Stock photography is one way of getting you message across vividly and at a much lower price than commissioning original images. The problem is that, in the past, most readily accessible stock or royalty free images have been a little arbitrary or second rate. The scenarios shot can be so generic they become almost meaningless or cliché.
The way that people are presented and tagged - 'working woman' say - conjure up images that really don't reflect the kinds of roles and mores that are present today, rather than 20 years ago when it was enough to show a woman in a suit with glasses and a phone - it is broad brush-stroke stuff. But it has a consequence. It shows women in the workforce in a way that stereotypes or idealises in a negative way - which reflects back on the brand or business that might thoughtlessly promote the image.
Stock images can be invaluable but they can also be lazy and promote tropes. Some image libraries are become more adept at serving the demands of the market. Getty Images have launched a push to promote a curated selection "celebrating powerful images of women, girls and the communities who support them," The images are much better than they were - but one of the strategies of image libraries is to repackage and spin their catalogues.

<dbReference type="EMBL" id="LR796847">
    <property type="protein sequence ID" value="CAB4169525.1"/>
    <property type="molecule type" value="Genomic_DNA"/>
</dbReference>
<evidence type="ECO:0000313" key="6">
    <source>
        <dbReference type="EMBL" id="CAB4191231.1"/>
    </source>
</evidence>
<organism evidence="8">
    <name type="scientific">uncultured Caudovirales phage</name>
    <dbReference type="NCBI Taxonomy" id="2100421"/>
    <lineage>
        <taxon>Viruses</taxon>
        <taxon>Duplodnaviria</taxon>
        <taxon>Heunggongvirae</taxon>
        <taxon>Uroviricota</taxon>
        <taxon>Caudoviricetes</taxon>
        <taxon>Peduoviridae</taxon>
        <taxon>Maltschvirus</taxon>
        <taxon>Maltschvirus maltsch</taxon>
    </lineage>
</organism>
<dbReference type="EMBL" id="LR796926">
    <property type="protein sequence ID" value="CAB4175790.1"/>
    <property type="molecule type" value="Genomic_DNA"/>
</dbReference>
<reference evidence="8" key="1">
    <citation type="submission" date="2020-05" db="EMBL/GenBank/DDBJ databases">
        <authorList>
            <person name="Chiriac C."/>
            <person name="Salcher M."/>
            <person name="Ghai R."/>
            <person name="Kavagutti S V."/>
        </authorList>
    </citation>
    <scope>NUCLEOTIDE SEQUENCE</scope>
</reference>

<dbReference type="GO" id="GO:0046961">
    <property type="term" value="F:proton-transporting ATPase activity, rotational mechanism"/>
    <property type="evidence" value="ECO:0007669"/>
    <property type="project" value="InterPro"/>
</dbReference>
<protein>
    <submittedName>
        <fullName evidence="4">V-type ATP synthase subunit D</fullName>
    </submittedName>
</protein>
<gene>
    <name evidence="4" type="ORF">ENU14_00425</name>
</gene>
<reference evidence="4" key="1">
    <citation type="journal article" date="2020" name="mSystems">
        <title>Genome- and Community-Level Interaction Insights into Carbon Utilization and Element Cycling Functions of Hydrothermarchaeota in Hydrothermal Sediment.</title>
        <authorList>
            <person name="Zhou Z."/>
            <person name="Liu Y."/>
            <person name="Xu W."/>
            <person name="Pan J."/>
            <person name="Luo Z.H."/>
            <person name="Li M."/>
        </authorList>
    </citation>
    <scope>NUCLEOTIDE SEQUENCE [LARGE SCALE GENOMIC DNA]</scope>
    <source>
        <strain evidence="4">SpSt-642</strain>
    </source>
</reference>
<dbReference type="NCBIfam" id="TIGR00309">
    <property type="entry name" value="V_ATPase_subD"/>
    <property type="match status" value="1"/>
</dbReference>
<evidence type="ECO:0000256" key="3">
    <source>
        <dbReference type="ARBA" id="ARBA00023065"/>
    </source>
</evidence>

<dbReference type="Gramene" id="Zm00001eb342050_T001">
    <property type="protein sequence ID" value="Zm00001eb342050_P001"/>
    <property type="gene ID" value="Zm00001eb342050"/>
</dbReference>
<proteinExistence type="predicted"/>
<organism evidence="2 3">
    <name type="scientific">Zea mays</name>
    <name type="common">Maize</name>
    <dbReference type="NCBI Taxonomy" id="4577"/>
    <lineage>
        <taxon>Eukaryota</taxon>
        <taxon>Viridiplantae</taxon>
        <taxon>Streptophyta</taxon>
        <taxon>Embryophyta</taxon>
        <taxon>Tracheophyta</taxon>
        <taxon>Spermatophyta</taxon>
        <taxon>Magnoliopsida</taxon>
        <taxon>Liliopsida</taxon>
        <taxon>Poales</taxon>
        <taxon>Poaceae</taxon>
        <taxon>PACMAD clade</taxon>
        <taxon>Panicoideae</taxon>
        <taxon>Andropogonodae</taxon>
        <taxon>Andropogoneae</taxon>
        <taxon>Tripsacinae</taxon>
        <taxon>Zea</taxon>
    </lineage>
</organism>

If you search Getty Images for 'tattoo hipster woman' there's no shortage of pictures. Maybe in 10 years time we'll be wondering where the images of women without circus tent tattoos are?
Using Stock Images creatively - 3 Golden rules.
1. Begin with an idea.
This is a pretty good rule for most communications. If you have a clueless message and add a meaningless image then you will get a nil or negative response. Don't fill space in a layout with a random image.
2. Avoid tropes and clichés
The reason clichés become hackneyed is because everybody uses them. Ask yourself if there is another way of expressing your idea without resorting to a literal image of your imagined end user looking empowered (for example). If you are looking for a visual idea to illustrate your message think in terms of metaphors and similies - what is it like? Stock images will never be exact anyway - you might as well be playful.
3. Shop around
There are lots of stock libraries. Look through Tumbler and Flickr, you might find an image you can licence - sometimes borrow (though make sure you observe the copyright rules - even Creative Commons isn't a free for all).
With photography so accessible these days it might also be useful to search photographers sites - they may have an image you like that you can license - or hire them to shoot something original - it could cost you less than you think.
This blog is a notepad of contemporaneous and sometimes extemporaneous thoughts about creativity, strategy and ideas.